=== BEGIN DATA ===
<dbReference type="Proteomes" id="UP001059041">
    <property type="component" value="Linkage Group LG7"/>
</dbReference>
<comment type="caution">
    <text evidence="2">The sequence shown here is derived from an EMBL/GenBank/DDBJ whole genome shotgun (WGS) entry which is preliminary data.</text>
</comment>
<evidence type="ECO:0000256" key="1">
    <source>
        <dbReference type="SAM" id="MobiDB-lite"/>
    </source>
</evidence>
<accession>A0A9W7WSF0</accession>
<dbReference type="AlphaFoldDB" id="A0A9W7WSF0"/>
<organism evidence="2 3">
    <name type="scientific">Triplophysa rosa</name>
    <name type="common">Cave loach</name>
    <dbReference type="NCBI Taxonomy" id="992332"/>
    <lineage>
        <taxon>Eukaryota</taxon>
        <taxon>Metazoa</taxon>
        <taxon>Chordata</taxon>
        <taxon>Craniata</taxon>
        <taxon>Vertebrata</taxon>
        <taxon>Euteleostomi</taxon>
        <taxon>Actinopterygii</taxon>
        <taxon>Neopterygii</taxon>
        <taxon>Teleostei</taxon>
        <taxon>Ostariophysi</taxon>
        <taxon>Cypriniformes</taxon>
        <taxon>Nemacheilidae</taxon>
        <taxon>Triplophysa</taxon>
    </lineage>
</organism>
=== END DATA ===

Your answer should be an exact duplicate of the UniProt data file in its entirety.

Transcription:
<dbReference type="Proteomes" id="UP001059041">
    <property type="component" value="Linkage Group LG7"/>
</dbReference>
<comment type="caution">
    <text evidence="2">The sequence shown here is derived from an EMBL/GenBank/DDBJ whole genome shotgun (WGS) entry which is preliminary data.</text>
</comment>
<evidence type="ECO:0000256" key="1">
    <source>
        <dbReference type="SAM" id="MobiDB-lite"/>
    </source>
</evidence>
<accession>A0A9W7WSF0</accession>
<dbReference type="AlphaFoldDB" id="A0A9W7WSF0"/>
<organism evidence="2 3">
    <name type="scientific">Triplophysa rosa</name>
    <name type="common">Cave loach</name>
    <dbReference type="NCBI Taxonomy" id="992332"/>
    <lineage>
        <taxon>Eukaryota</taxon>
        <taxon>Metazoa</taxon>
        <taxon>Chordata</taxon>
        <taxon>Craniata</taxon>
        <taxon>Vertebrata</taxon>
        <taxon>Euteleostomi</taxon>
        <taxon>Actinopterygii</taxon>
        <taxon>Neopterygii</taxon>
        <taxon>Teleostei</taxon>
        <taxon>Ostariophysi</taxon>
        <taxon>Cypriniformes</taxon>
        <taxon>Nemacheilidae</taxon>
        <taxon>Triplophysa</taxon>
    </lineage>
</organism>